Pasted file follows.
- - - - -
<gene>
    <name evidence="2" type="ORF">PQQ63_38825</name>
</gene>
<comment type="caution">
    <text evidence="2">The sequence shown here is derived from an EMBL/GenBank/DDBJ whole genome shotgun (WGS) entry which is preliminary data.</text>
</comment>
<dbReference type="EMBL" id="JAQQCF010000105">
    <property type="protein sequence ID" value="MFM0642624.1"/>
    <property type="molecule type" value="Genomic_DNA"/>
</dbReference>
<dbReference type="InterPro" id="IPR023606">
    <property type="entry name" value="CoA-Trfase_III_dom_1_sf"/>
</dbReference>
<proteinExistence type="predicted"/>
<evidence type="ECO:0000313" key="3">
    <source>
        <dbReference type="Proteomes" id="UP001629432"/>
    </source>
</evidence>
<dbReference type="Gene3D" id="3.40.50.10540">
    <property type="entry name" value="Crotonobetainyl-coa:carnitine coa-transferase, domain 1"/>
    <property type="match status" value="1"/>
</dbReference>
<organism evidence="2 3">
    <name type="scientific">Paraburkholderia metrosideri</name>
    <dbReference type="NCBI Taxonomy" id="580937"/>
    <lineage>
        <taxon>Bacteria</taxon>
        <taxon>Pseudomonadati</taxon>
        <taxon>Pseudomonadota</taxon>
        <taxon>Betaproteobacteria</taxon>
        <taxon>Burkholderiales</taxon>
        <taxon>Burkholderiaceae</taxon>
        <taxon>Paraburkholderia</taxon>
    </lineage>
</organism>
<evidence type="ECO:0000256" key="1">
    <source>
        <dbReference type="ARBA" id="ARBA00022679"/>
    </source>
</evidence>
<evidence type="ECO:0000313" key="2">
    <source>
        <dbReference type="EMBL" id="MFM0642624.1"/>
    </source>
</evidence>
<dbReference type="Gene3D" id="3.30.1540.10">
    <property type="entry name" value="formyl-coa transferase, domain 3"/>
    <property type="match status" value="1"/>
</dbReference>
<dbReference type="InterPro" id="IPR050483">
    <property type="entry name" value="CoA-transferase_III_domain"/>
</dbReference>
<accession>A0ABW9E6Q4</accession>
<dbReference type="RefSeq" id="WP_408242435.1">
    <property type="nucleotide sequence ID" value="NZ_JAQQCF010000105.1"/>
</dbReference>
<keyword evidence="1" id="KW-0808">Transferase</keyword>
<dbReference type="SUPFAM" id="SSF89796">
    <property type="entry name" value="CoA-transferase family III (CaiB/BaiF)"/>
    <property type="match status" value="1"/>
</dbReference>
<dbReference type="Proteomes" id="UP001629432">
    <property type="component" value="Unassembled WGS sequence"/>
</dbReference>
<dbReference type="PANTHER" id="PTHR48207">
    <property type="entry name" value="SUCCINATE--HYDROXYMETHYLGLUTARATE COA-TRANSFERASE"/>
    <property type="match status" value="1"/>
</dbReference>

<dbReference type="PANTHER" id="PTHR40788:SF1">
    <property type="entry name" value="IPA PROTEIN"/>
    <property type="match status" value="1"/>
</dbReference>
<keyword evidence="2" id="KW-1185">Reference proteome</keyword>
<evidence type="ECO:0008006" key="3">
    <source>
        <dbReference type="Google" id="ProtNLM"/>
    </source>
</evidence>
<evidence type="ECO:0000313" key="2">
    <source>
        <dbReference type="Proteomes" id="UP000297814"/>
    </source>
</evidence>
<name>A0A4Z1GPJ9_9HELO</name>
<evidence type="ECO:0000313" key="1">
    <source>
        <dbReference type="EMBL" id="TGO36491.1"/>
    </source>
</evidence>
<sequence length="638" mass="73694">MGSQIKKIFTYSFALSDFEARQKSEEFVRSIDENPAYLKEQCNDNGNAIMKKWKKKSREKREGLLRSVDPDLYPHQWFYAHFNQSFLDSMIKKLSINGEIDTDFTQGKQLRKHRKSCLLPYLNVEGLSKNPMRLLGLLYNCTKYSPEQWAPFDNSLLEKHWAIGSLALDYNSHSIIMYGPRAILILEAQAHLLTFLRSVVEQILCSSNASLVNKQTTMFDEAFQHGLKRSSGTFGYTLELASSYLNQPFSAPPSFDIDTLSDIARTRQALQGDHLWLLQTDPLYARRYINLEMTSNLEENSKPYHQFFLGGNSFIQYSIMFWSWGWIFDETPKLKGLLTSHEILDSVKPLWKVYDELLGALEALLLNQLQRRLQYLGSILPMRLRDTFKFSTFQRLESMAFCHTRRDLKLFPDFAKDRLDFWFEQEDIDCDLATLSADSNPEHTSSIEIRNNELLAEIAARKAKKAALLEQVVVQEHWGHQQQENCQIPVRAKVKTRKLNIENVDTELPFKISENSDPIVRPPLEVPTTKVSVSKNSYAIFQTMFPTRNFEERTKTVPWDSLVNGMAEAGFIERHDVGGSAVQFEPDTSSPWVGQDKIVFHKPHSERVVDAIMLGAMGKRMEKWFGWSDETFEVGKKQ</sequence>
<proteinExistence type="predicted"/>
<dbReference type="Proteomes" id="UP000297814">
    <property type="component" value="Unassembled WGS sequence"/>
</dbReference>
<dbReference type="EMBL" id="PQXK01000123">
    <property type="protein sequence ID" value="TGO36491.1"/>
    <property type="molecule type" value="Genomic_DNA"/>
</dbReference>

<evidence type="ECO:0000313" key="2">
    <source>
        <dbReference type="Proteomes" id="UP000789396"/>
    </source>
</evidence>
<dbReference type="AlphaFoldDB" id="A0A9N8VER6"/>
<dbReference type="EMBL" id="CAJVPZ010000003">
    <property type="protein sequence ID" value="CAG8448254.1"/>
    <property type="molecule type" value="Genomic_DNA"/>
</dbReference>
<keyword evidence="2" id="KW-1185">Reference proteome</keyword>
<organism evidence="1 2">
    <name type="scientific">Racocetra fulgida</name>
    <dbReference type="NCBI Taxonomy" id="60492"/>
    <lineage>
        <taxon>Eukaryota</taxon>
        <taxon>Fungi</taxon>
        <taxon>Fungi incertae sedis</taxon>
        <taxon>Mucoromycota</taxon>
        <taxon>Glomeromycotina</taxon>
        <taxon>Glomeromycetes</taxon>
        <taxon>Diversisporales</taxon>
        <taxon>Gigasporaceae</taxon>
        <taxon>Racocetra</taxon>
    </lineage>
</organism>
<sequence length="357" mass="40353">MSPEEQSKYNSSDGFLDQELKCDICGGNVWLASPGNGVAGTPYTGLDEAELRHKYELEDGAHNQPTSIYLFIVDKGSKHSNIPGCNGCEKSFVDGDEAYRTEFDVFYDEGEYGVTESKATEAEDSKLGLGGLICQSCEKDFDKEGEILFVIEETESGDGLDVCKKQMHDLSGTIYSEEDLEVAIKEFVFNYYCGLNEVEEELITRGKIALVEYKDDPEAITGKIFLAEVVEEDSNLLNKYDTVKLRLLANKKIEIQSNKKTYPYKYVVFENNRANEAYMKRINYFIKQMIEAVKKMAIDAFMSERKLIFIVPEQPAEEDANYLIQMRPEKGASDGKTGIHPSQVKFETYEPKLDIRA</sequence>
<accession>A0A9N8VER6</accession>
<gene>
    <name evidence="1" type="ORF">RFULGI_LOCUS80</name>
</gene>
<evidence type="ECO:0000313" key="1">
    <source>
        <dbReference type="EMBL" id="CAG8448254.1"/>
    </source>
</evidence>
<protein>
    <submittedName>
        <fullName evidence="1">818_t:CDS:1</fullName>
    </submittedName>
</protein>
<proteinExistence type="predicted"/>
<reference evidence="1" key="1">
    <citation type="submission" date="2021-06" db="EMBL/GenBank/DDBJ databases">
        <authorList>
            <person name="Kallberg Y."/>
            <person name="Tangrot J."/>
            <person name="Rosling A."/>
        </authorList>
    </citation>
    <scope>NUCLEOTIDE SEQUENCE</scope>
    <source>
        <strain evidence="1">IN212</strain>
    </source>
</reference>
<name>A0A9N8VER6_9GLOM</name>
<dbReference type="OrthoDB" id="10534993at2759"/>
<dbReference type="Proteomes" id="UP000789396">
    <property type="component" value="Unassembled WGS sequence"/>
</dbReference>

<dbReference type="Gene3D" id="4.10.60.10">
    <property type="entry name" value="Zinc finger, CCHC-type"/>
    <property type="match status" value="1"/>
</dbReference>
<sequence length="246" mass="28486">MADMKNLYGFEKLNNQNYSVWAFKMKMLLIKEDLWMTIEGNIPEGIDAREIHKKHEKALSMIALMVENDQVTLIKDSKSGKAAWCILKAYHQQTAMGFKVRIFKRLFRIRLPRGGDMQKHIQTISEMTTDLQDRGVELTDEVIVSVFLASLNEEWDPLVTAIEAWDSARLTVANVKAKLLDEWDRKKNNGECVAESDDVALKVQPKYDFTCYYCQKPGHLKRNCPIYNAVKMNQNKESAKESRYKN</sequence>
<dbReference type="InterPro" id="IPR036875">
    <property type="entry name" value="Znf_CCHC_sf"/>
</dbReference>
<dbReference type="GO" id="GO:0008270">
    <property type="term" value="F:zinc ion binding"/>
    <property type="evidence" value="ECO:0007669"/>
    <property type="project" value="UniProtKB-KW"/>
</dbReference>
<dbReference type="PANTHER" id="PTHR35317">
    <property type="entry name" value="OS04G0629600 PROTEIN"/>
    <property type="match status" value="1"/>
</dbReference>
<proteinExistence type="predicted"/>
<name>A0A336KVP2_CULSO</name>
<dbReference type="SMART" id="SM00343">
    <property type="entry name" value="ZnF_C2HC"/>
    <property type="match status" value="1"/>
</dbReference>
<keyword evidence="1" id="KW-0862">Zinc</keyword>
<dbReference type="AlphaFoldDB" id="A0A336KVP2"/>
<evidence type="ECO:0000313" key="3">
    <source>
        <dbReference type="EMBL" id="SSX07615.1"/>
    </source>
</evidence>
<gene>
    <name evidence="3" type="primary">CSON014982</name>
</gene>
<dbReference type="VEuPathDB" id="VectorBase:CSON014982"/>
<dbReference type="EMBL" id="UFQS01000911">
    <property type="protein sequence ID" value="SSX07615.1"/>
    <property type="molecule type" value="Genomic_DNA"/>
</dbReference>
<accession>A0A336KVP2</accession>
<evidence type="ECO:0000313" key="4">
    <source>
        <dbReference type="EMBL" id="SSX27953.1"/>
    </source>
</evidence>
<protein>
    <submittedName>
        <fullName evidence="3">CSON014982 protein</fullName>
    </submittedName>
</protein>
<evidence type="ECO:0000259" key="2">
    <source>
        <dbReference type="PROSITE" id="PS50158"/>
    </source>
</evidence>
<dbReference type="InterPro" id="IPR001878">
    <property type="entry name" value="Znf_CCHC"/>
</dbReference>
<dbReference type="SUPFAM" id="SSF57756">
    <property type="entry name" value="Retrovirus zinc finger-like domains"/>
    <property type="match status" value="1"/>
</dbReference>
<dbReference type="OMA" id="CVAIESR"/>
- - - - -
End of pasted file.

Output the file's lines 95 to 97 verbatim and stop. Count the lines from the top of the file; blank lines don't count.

</dbReference>
<dbReference type="EMBL" id="PQXK01000123">
    <property type="protein sequence ID" value="TGO36491.1"/>